Because calculating the amount of an RMD for inherited accounts can be very complicated, and because the account owner is ultimately responsible for the accuracy of the amount to withdraw, feel free to ask your Huntington Private Bank Advisor for help.
"I often suggest to my clients who don’t require the RMD for living expenses that they consider reinvesting those funds in non-retirement accounts. Of course, because those clients are at least 73 years old, they often prefer more conservative investments."
Wealth Strategist, Huntington Private Bank®
What happens if I don’t withdraw?
Failing to withdraw any or all of your RMD may now result in a penalty of 25% (down from 50% prior to 2023) of the required amount not withdrawn. This penalty could be reduced to 10% if paid during a certain length of time, called a ‘corrections window.’
Proposed regulations issued in 2022 have added an additional situation in which the IRS will automatically waive the penalty. If someone dies in a year in which they failed to take an RMD, the beneficiaries must take it by the end of the year. However, if they manage to take the decedent’s unwithdrawn RMD by the time their tax return is due (generally April 15, or October 15 with a six-month extension, or sometimes the first business day after that date), the IRS will automatically waive the penalty.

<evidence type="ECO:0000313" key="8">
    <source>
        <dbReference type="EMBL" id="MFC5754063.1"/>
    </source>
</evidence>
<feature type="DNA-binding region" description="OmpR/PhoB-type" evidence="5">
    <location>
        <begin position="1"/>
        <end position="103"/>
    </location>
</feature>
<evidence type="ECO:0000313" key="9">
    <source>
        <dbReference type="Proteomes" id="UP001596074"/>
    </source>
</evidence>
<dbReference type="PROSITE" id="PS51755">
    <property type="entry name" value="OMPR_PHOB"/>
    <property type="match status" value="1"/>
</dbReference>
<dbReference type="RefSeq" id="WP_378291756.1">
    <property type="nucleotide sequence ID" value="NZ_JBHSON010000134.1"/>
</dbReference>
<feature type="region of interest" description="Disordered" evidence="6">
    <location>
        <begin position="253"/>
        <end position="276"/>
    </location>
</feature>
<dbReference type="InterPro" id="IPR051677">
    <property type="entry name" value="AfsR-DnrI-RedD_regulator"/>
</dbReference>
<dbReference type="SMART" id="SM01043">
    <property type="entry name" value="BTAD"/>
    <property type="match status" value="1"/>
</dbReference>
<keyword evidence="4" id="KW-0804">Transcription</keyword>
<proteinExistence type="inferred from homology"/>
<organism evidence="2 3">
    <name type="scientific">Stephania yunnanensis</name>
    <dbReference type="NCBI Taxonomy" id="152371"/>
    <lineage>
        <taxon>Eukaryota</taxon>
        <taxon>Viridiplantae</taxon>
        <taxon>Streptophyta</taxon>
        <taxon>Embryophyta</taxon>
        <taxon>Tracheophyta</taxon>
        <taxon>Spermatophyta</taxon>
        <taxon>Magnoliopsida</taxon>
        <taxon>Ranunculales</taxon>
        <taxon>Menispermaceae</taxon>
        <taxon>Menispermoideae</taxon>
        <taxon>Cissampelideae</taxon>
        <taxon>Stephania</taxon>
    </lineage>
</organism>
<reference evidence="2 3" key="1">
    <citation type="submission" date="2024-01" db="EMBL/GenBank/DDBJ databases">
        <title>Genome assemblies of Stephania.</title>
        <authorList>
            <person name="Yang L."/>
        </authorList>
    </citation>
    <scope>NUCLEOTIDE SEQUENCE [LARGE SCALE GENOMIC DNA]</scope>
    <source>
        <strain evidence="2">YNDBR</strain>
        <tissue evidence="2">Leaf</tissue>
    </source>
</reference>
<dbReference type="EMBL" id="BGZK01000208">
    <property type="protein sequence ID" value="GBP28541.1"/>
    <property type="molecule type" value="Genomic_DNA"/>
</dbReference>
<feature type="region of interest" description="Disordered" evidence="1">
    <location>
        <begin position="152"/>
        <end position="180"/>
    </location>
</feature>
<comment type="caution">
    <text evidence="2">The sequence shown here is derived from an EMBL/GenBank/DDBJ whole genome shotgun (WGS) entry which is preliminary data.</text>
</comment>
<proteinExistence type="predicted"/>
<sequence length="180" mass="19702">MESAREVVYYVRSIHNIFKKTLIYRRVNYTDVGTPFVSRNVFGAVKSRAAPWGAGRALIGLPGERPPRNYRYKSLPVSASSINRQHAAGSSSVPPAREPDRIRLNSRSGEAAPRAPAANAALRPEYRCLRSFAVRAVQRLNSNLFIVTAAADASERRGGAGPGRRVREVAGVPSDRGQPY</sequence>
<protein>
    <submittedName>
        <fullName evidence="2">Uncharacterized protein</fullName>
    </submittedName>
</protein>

Are required minimum distributions taxed?
Typically, contributions to whatever account the RMD is coming from would have been tax deferred, not tax free. Therefore, in most cases, RMDs are considered as 100% ordinary income for tax purposes.
Again, Roth IRAs are slightly different. All distributions are tax-free provided the Roth account has been open for at least five years and the owner is older than 59½. If it has not been open for five years, there are still generally taxpayer-favorable rules in determining what portion is taxable and when.